By Francis Wilkinson
January 27, 2017
Just to be clear on President Donald Trump's agenda, he is currently jeopardizing relations with the U.S.'s third-largest trading partner, a neighbor with whom we share a roughly 2,000-mile border along with a vast array of law-enforcement and foreign-policy priorities, in order to show American voters that he is tough.
To recap: After signing an executive order this week that directed (but did not fund) the construction of a wall across the southern border, Trump reiterated his demand that Mexico pay for the construction. That, in turn, led Mexican President Pena Nieto to cancel a scheduled meeting with Trump.
Mexican politician Margarita Zavala, wife of former President Felipe Calderon, called Trump's provocation a "humiliation," and, in a tweet, included a hashtag with an implied, and wholly unsurprising, threat of future hostilities: #MexicoFirst.
In a December survey of the largely Republican Texas congressional delegation, the Texas Tribune reported that none of the delegation's 38 members "offered full-throated support of a complete border wall." Republican Will Hurd, who represents a swing district along the border, this week called a wall "the most expensive and least effective way to secure the border."
In a Senate hearing, Trump's own Homeland Security secretary, John Kelly, said, "A physical barrier in and of itself will not do the job." He also said the U.S. needs partnerships in Latin America, where Trump is currently alienating our closest neighbor, to combat trafficking in drugs and migrants.
So why is Trump so insistent on an expensive boondoggle that knowledgeable people deride and that the local congressional delegation doesn't want -- despite promised billions in in-state spending?
"There is no practical reason for a border wall, of course, since illegal migration has been zero or negative for nearly nine years," said Princeton University professor Douglas Massey, an expert on Mexican migration. "The number of border apprehensions is at its lowest level since 1971 and increasingly those apprehended are unaccompanied minors or members of family groups from Central America. The illegal migration of Mexicans is decidedly negative."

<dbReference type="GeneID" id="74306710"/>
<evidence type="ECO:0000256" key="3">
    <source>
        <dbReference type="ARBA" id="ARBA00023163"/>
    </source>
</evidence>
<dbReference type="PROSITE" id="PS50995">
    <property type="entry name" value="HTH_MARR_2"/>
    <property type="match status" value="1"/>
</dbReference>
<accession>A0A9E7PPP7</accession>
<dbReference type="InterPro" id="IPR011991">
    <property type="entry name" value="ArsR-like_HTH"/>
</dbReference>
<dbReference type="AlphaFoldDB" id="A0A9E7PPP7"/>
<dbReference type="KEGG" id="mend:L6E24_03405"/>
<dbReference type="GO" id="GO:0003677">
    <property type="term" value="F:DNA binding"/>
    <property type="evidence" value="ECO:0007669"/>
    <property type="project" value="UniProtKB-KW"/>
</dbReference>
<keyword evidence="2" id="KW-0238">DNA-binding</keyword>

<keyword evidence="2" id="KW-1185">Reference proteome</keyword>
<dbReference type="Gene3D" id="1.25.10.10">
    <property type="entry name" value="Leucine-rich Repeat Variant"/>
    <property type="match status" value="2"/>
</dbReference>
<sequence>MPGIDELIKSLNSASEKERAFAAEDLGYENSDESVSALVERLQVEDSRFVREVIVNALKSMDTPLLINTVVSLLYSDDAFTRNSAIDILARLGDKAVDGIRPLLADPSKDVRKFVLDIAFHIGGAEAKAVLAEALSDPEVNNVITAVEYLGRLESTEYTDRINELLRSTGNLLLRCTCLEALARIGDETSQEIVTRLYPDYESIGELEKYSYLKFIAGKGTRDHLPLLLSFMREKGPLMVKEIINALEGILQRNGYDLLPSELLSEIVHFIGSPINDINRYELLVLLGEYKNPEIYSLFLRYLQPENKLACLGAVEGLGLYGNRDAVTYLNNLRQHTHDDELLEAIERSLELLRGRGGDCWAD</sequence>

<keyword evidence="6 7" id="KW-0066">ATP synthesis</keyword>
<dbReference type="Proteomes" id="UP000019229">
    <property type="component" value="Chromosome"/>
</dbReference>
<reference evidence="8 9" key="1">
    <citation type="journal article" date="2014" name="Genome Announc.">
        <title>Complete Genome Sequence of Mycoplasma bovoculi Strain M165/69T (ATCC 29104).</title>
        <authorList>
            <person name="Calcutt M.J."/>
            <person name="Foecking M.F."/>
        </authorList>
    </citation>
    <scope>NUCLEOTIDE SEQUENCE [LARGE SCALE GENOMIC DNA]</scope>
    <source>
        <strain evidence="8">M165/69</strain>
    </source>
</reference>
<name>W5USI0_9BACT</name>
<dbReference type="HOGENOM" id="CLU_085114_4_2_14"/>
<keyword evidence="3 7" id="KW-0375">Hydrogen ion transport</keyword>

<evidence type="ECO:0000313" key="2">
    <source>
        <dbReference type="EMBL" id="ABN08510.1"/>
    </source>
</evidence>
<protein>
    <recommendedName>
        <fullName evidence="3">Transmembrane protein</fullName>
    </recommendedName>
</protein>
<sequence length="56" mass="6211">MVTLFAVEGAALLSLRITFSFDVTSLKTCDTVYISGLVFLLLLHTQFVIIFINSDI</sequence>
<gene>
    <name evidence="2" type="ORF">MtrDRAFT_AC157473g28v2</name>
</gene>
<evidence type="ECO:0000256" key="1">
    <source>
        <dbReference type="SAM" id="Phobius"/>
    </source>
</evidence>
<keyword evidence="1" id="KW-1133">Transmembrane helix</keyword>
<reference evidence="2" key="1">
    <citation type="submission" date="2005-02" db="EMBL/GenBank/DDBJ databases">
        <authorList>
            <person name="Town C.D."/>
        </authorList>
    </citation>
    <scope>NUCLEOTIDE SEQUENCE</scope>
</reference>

Obviously, if Trump's aggressive posture toward Mexico on trade causes the Mexican economy to suffer, incentives for illegal immigration into the U.S. will increase. The militarization of the border has not shut down trafficking, but it has professionalized it. The harder it is to cross, the more migrants rely on organized crime. If a future wall must be circumvented, the U.S. has 95,000 miles of shoreline and thousands of airports. And the cartels are innovative tunnel builders.
Incremental improvements in border security can be achieved through better technology -- surveillance drones, seismic sensors, lookout towers. (When I asked a few Border Patrol agents in Texas what they most wanted, they said "paved roads.")
But Trump wants a wall. His political formula is partly dependent on white resentment and fear of nonwhites. That's why Trump dwells on the "carnage" of American cities and dramatically and repeatedly overstates the rate of violent crime in the U.S. That's why he overtly links crime to blacks. That's why he announced this week that his administration would track and publicize crimes committed by undocumented immigrants, even though immigrants are less prone to commit crime than native-born citizens.
Trump began his presidential campaign by labeling Mexicans "rapists." The wall construction provides endless opportunities both to exaggerate the threat posed by Mexicans, and to supply a remedy voters can see with their own eyes. If you're not assaulted by a Mexican in 2020, you'll presumably know whom to thank.
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